Current issue
No. 60, spring 2021

Pandemic, platforms, and pedagogy

Zoom in the past conditional
by Gary Kafer
While Zoom claims to make us increasingly present to each other, such a promise fails to register how video teleconferencing is unevenly experienced across lines of sociopolitical difference in times of crisis. Rather than the temporality of the present, this essay tracks another tense—the past conditional— that better exposes the systems of power that make networked connection possible.

Professoring and parenting in a pandemic
by Giovanna Chesler
Interviews with university educators who are parents to young children and the urgent challenges they faced to teach both students and their children at home amidst a global pandemic.

Teaching in times of protest and pandemic
by Brenda Longfellow, Liz Miller, Dorit Naaman
Three Canadian activist/documentarists/ production teachers reflect on the trials and tribulations of teaching online in times of protest and pandemic.

Teaching online on borrowed time: Hong Kong protests, pandemics, and MOOCs
by Gina Marchetti
As a British colony before 1997 and as a Special Administrative Region of the People’s Republic of China (SAR) until 2047, Hong Kong exists as a “borrowed place” on “borrowed time.”  Burdened by a colonial legacy of plagues and protests, Hong Kong’s women face the 2020 COVID-19 crisis on their own time as seen in the territory’s rich screen culture and approach to online pedagogy.

Mapping the promises and perils of distance education during the COVID-19 pandemic: Peru’s case
by Gabriela Martinez and Keya Saxena
As COVID-19 has changed education, a case study of Peru reveals a new precedence of learning spaces over places in digital environments. The study presents theoretical contributions about the (de)construction of environments, the space divide, and mediated flux.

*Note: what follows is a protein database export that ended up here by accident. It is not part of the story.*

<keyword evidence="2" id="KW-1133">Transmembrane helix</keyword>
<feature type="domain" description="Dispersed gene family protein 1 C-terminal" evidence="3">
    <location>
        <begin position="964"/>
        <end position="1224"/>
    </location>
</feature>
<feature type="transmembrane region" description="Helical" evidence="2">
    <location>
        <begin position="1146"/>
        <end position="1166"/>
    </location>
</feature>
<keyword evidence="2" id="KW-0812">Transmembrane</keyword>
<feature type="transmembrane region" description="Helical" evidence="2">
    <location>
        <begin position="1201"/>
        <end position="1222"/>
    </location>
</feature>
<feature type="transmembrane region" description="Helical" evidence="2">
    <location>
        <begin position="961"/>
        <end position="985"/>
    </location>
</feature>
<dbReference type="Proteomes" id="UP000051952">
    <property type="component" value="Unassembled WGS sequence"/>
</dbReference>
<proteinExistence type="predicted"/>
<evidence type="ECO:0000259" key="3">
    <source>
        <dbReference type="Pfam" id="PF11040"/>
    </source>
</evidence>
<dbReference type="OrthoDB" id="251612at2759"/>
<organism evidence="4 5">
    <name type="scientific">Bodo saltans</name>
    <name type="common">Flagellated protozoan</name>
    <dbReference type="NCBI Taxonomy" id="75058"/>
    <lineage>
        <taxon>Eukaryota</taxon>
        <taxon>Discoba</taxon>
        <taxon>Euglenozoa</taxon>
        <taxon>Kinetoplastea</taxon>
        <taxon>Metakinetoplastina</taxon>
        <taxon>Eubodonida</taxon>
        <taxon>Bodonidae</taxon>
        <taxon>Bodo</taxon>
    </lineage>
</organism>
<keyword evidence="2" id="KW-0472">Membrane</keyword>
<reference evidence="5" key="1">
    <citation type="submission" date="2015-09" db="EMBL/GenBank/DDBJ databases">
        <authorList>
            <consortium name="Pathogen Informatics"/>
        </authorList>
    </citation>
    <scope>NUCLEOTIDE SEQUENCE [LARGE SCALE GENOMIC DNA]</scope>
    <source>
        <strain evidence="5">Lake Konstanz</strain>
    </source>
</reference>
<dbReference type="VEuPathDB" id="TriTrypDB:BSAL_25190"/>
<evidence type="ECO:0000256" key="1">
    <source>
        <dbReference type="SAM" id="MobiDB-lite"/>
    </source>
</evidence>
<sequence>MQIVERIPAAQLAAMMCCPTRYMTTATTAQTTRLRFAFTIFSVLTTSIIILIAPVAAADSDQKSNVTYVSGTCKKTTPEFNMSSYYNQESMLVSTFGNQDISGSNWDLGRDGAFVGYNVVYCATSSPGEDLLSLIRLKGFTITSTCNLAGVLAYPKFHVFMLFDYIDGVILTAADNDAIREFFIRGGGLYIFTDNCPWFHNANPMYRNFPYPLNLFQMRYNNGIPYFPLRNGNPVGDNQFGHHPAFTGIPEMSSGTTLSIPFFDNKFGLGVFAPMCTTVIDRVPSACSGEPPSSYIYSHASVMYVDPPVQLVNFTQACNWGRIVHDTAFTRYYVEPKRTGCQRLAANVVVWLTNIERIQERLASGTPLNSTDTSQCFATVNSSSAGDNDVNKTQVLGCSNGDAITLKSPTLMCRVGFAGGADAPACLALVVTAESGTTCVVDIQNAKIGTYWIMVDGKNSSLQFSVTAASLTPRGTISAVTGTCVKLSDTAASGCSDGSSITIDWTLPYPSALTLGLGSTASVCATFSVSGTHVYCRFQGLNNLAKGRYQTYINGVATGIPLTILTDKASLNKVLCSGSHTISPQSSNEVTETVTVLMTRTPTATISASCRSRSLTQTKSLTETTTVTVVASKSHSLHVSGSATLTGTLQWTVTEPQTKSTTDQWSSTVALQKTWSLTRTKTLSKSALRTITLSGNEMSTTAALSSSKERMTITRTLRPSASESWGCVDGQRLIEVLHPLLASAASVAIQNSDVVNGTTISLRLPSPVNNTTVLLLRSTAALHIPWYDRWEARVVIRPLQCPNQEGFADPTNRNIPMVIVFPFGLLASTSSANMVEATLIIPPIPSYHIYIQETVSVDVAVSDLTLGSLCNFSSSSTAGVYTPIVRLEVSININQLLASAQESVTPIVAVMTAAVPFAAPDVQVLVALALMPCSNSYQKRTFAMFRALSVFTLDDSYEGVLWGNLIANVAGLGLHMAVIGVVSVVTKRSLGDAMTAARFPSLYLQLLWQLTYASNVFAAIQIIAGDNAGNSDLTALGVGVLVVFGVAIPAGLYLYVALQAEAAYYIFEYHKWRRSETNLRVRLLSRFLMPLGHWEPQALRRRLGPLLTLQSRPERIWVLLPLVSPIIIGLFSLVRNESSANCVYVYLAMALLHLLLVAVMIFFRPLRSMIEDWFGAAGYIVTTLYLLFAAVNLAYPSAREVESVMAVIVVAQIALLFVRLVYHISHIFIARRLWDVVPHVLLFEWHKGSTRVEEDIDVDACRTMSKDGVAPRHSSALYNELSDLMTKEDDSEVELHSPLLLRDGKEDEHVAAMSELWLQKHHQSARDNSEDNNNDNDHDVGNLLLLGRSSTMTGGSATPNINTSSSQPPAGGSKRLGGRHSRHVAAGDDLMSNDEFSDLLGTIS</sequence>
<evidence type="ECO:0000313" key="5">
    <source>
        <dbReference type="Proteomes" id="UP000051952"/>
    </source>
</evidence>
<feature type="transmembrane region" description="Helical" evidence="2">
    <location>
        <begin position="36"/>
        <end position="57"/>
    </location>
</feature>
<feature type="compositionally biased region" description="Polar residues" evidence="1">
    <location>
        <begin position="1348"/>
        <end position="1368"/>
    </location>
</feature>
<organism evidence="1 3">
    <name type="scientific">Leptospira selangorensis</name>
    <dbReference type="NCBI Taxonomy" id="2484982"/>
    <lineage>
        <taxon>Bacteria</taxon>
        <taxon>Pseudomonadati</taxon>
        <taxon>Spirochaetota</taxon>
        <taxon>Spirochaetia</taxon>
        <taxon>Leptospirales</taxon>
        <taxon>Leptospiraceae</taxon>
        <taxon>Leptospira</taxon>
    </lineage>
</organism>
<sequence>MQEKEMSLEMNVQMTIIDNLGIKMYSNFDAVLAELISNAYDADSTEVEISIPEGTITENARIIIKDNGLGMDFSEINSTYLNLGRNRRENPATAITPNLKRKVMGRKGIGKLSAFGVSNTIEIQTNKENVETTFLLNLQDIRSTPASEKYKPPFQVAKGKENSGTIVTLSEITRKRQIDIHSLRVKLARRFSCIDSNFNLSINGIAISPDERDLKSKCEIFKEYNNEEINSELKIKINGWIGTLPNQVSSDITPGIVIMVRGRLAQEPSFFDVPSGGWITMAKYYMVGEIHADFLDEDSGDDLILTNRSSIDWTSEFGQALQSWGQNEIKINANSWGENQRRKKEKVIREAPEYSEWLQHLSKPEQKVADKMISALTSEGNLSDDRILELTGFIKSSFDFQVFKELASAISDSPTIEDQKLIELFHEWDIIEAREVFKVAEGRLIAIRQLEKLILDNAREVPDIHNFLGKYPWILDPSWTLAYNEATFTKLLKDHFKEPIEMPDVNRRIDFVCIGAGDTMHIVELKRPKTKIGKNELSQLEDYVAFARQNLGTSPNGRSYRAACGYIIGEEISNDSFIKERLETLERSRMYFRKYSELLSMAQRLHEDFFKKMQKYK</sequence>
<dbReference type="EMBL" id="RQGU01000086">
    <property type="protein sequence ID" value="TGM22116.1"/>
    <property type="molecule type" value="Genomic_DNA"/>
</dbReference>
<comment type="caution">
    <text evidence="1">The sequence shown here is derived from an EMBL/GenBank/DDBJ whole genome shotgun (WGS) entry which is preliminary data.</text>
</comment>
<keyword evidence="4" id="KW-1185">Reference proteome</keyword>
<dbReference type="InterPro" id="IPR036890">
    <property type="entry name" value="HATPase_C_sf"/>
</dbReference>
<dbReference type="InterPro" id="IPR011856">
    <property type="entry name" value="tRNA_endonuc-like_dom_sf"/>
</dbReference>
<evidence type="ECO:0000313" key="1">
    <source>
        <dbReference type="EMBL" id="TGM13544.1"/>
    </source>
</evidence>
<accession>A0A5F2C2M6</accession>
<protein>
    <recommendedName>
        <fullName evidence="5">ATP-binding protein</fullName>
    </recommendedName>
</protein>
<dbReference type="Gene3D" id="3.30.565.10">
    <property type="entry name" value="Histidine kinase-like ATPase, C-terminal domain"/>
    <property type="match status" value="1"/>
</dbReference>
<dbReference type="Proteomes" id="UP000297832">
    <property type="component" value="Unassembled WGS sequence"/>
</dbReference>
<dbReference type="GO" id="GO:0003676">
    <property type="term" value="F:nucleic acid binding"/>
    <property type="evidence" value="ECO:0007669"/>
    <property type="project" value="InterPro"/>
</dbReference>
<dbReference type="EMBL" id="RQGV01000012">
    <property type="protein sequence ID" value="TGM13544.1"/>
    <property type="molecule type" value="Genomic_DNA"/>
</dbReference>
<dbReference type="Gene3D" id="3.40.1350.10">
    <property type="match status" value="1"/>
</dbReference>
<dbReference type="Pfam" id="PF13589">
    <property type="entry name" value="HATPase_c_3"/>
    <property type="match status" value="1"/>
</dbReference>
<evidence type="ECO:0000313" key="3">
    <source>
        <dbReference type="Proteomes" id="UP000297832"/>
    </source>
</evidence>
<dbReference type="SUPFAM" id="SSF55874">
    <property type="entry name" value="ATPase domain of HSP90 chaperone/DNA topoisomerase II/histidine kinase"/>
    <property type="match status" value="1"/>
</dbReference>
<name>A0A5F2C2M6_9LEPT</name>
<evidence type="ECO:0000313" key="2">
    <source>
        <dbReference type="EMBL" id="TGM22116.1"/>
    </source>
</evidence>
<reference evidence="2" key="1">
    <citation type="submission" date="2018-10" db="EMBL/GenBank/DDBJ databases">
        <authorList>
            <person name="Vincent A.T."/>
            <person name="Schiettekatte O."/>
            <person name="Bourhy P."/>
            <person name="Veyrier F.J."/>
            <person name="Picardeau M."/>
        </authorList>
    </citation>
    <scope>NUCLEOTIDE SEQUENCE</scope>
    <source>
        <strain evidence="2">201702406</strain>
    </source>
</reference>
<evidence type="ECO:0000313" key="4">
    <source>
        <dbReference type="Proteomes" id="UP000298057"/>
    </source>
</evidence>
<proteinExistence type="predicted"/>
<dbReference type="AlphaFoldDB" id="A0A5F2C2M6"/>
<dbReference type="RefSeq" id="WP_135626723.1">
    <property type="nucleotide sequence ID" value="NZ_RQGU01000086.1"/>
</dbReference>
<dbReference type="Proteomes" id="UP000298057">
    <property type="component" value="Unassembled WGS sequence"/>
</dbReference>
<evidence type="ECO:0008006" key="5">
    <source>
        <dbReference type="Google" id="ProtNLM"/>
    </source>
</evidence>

Witnessing and activism

Time in the age of the Coronavirus and #BlackLivesMatter: a dossier
by Cara Caddoo, Travis Wright, Jaicey Bledsoe.

Connective and collective practices:
(small) media activism in the twenty-first century: a dossier

by Chris Robé
A dossier peppered with a few autobiographical moments to assist in comprehending some of the major transformations of the past twenty years of digital media activism. It’s written in a highly digestible format ideally suited for educators, community organizers, and others who would like to discuss such ideas with those less familiar with them.

Media during the COVID-19 pandemic: big and high, small and low
by Patricia R. Zimmermann and Dale Hudson
We need to understand COVID-19 media according to modalities of “big and high” (drone videos, cable news, Hollywood) and “small and low” (community media, file-sharing, and citizen documentation) to understand the pandemic’s uneven and accumulated effects, alongside moments of potential for greater equity and justice, around the world.

Documentary activism across multiple media platforms
by Inez Hedges
Review of Angela Aguayo, Documentary Resistance: Social Change and Participatory Media. Patricia R. Zimmermann, Documentary across Platforms: Reverse Engineering Media, Place, and Politics.

Special Section: Queer TV

Gooey connections: a little detour en route
by Joëlle Rouleau, editor of special section
Can television be queer? What would that look like? Can television hold space for complexity? Does TV drive social change, especially in terms of gender? This special section seeks to question the representations, receptions, perverse readings (Staiger, 2000) and fan creations around the so-called LGBTQ+ spectrum in audiovisual media.


Bat signals and caped crusading: the ins and outs of the CW's Batwoman
by Lynne Joyrich
Through a reading of Batwoman's first season, this piece suggests that, even in an age that's been labeled post-closet (not to mention post-television), mediatized meanings of sexuality do not simply depend on receiving (bat) signals—as if they offer clear-cut messages—and of (caped) crusading for identities—as if those too are clear, pre-formed, and able just to be unmasked. Rather, the complicated, seemingly contradictory, and sometimes confounding logics of television continue to impact us, constructing complex relations of knowledges and ignorances, recognitions and misrecognitions, identifications and disidentifications.